Unlike the United States, Russia can walk away from the Middle East at any time.
A different kind of confrontation is brewing in the world. In the past, Edward Snowden would have brought his revelations to Moscow and offered his services to the Soviet intelligence service.
Changes are sweeping the world, denying opportunities for the countries to focus on anything in earnest. They have only time to react to new and unexpected twists and turns, but no time to contemplate and devise strategies.
Russia has been observing the unexpected events in Turkey idiosyncratically: through the prism of its own domestic policy.
The meeting between US President Barack Obama and Chinese President Xi Jinping at a desert retreat near Palm Springs, California, last weekend caused hardly a stir in Russia.
At the Russia-EU summit, the talk turned again to Syria and the prospects for a settlement, but it made little sense to have a dialogue at this particular meeting.
It seems that all external players are aware that the upcoming peace conference on Syria will serve as a turning point. If a shift occurs in favor of a compromise between the warring parties, it will be a truly historic event, given the long-standing impasse.
Astana recently hosted a Customs Union summit. The integration project is taking shape on the fly, so each summit evokes a great deal of interest.
After a relative lull, a recent flurry of news suggests that the endgame in Syria is approaching.
With respect to Russian-American relations, the positive atmosphere is due to the fact that the agenda has become very narrow.
Russia’s differences with Western countries and the US on the Syrian question, for example, are conceptual in nature.
The presidential campaign in Iran got underway on April 21. No matter how events unfold in the Middle East, one thing is certain: Iran will remain at the center.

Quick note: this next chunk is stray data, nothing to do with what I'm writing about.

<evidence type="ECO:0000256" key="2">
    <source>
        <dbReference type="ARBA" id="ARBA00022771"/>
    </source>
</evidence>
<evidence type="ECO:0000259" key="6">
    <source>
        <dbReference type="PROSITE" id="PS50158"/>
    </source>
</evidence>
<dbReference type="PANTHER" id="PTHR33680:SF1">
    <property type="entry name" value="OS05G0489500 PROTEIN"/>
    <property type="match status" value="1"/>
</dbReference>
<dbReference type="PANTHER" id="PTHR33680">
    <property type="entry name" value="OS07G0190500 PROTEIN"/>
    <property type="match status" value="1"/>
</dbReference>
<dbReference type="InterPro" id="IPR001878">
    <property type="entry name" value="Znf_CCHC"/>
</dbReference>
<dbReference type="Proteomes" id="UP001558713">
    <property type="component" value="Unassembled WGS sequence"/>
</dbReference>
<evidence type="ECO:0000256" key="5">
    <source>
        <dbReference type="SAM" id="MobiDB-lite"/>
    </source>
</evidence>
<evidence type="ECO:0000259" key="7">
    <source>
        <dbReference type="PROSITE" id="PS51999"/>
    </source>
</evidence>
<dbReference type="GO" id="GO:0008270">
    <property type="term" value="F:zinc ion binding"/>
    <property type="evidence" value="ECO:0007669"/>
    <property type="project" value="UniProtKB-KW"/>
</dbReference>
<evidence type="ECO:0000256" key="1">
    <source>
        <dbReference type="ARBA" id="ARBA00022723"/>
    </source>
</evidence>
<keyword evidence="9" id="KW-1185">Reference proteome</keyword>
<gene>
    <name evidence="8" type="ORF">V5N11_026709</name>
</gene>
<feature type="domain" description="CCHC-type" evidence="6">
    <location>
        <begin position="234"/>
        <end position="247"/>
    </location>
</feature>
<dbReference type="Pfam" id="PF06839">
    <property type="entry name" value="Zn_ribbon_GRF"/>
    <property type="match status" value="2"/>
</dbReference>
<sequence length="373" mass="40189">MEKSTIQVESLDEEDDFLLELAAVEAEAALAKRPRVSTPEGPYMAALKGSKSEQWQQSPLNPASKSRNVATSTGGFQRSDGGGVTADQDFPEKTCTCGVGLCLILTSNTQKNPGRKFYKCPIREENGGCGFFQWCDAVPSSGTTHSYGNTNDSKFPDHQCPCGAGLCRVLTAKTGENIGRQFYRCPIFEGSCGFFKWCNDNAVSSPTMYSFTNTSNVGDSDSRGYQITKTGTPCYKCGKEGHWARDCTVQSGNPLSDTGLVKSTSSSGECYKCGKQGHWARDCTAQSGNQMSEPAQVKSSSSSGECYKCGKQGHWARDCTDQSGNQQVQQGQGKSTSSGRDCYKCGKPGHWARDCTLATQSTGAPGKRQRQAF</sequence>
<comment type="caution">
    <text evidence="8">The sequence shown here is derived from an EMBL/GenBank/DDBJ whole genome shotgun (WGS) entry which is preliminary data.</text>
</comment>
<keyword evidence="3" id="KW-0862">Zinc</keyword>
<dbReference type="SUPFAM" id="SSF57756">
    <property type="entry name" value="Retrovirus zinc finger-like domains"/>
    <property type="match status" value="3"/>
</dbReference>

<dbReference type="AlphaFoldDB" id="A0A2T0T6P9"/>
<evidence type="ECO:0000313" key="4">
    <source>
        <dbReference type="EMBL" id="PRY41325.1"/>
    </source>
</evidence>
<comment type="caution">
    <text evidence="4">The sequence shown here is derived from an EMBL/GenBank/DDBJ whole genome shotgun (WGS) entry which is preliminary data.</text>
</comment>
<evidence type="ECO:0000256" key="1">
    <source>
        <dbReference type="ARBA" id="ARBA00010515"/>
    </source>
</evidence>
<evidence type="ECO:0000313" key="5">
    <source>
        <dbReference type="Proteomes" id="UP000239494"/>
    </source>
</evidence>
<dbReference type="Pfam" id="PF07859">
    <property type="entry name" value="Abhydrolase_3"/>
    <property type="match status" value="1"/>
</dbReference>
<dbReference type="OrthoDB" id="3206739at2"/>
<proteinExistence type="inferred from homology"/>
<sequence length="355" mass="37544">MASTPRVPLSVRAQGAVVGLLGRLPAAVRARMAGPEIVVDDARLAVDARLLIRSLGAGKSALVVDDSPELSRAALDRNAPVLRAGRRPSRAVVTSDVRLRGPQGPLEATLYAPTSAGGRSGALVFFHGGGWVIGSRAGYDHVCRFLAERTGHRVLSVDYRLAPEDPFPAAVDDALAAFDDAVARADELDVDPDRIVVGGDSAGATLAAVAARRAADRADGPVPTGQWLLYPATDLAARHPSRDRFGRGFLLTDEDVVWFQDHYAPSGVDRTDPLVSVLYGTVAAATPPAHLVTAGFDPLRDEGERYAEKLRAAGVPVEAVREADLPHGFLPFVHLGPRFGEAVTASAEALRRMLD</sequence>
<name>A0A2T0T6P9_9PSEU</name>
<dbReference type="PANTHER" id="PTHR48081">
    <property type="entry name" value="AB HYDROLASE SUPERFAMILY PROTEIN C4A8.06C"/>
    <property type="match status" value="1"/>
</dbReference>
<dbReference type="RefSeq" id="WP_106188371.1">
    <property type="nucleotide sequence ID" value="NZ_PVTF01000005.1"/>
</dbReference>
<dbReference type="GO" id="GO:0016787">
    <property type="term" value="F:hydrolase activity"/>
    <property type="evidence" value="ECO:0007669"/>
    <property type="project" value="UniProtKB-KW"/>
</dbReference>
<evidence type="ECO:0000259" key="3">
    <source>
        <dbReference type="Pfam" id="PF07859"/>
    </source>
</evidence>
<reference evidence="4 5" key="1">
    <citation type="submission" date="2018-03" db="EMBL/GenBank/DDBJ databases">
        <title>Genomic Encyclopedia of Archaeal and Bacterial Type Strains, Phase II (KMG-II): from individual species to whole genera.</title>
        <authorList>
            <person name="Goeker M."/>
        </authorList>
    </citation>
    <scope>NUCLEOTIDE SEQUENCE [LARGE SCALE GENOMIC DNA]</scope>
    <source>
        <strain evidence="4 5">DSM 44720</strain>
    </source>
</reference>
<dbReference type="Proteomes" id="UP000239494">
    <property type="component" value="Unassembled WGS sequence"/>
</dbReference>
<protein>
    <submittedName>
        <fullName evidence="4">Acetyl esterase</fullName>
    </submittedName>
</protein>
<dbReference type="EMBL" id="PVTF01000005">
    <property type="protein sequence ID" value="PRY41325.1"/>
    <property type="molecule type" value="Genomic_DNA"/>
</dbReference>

At a roundtable event in Moscow, top experts debated the “hypocritical” and “insincere” foreign policies of both Russia and the West in the post-Cold War era.
Vladimir Putin has mentioned several times that the collapse of the Soviet Union was a geopolitical mistake. Although these words were often interpreted as his desire to constitute that country, there is little reason to believe this.
The April 16 referendum will focus on power distribution rather than institution building. In other words, the organizers saw it as an opportunity to expand the President’s powers and allow him to rule longer. In their turn, Turks perceived it as an institutional choice to contribute to the development of the state.
If the larger picture defies prediction, the immediate future is scarcely more transparent. In the U.S. case, the known unknowns are numerous. They begin with the question of how much deck furniture Trump is willing to overturn in order to pursue an “America First” strategy.
In the wake of the For Fair Elections protest movement in Russia in 2011-2012, the Kremlin initiated a new strategy of state-society relations that was aimed at diminishing the propensity for protest in the next election cycle.
Belarus’ traditional structural dependence on Russia is increasing, and Minsk’s freedom of maneuver continues to shrink.